The Very Many Faces of Learning: Key Aspects to Train and Develop Auditors

Traditionally auditing was considered to be a compliance function, which is indeed the foundation of the profession. However, in today’s world, the auditors are being rated as distinguished advisors for governance, risk management and the identification of opportunities for the business. This change in profile has a huge impact on the expectations from the auditors in terms of competencies.

The auditor is required not only to examine, investigate, and assess but also to reflect on the future. The failure to perform a good audit can bring consequences difficult to digest in terms of financial, reputational, and operational. Identifying expertise is therefore crucial. Auditing is a growing profession but a challenging one that requires years to invest, and frankly speaking, quite some fail to master.

Out of the long list of competencies to be demonstrated as part of the profession, knowledge and experience are weighed to be the most critical and the most demanding ones. Often, it is required to have a tertiary education for the profession for the entrance, however without the industry and business knowledge followed by a workplace learning, the path to success is never complete.

There are numerous research and articles published on the critical skills for auditors, which can be summarized into the following set of competences:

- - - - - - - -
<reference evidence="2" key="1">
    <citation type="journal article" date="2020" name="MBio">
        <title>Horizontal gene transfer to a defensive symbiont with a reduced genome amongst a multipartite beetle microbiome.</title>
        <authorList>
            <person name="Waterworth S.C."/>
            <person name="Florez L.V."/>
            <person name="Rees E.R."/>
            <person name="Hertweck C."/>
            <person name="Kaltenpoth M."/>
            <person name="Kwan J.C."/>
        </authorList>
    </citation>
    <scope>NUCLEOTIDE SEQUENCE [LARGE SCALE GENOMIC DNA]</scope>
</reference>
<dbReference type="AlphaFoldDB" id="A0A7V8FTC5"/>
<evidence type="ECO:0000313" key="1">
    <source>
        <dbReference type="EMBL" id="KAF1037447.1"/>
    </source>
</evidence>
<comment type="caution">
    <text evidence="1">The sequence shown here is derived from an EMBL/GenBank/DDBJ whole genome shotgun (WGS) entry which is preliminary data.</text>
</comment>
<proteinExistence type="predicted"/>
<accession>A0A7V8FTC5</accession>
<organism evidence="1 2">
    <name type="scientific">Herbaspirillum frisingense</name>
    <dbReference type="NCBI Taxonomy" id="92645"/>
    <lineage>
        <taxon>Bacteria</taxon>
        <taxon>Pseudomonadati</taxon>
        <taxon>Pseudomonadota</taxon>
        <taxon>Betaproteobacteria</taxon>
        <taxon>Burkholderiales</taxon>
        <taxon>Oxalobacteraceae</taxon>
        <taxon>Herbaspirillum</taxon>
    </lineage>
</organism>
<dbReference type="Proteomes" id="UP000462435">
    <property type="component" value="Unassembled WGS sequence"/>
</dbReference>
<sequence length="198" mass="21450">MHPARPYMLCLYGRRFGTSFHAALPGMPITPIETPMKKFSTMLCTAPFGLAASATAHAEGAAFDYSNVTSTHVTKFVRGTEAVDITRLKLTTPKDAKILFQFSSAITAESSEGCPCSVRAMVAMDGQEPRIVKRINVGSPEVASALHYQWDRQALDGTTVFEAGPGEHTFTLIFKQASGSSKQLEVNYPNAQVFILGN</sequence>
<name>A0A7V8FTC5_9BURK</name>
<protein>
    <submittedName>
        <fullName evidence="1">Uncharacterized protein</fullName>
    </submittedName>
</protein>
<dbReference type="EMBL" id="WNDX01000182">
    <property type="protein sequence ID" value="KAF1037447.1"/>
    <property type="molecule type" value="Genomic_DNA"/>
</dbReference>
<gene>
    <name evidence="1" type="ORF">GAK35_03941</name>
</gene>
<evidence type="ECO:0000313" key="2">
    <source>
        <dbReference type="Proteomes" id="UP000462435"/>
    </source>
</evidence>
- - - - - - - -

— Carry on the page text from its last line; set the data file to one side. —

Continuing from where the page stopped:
• Business and industry knowledge
  • Interpretation based on information collected
  • Analytical and judgmental skills
  • Reflecting on future possibilities (risk and opportunity)

In this article, we will be discussing a few of the design and delivery requirements for a successful training and development program targeted for auditors.

Content of the Training and Development Program

A typical training and development scheme involves improving the skills, knowledge, behavior and attitudes of employees. Training and development programs designed for auditors are rather complex and should address both technical and soft skill development in short, mid and longer-term. It should also meet the different needs of the individuals as well as the needs of the industry.

While deciding the content of the training and the development program, the four main competencies should be taken into account:

Business Knowledge:

The auditor should have sufficient knowledge about the industry and operations of the business being audited. The organization should define a minimum level of knowledge for the entry level as part of selection criteria. Training of a new auditor should address at a minimum the following:

  • Knowledge for the entire industry (risks as well as opportunities)
  • Knowledge about the country of operations (including economic, technological as well as social developments and burdens)